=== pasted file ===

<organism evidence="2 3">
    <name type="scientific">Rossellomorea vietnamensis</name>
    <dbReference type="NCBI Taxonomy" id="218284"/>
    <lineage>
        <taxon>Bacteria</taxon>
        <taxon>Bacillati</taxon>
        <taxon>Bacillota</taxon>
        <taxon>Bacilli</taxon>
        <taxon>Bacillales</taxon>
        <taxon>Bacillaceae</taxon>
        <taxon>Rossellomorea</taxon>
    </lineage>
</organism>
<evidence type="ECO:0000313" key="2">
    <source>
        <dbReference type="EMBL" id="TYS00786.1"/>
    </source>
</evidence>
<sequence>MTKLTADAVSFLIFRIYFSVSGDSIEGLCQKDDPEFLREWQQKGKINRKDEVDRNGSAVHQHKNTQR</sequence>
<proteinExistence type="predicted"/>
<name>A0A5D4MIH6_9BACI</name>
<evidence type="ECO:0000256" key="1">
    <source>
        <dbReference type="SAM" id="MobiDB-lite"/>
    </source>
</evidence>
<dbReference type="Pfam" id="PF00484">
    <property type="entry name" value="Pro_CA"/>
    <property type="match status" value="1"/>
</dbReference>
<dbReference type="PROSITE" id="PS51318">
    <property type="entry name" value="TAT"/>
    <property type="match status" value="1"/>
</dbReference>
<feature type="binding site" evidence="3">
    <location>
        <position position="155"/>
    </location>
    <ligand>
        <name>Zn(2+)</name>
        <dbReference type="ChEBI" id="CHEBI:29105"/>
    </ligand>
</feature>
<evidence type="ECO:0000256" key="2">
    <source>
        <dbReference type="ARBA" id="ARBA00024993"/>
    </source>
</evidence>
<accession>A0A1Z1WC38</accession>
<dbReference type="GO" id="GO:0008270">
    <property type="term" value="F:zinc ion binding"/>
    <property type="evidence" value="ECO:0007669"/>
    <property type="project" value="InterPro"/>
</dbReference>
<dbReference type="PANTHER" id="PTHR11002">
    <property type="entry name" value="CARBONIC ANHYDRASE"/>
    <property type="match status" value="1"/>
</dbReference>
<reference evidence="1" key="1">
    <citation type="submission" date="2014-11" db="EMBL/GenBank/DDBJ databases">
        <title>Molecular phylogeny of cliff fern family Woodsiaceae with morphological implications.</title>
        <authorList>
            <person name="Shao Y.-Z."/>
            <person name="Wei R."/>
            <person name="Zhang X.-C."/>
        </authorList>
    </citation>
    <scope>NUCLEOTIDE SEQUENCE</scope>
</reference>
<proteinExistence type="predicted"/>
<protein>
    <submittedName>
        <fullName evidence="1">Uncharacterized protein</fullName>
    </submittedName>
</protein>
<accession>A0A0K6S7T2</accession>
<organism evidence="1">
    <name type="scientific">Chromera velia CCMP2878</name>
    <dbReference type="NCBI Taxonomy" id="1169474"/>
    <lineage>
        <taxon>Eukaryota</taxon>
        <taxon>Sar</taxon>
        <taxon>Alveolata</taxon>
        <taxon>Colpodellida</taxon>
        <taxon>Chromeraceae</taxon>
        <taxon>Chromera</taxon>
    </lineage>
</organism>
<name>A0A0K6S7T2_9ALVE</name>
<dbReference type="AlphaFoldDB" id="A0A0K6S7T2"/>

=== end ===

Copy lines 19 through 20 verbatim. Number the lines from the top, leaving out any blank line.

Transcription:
<sequence>MTKLTADAVSFLIFRIYFSVSGDSIEGLCQKDDPEFLREWQQKGKINRKDEVDRNGSAVHQHKNTQR</sequence>
<proteinExistence type="predicted"/>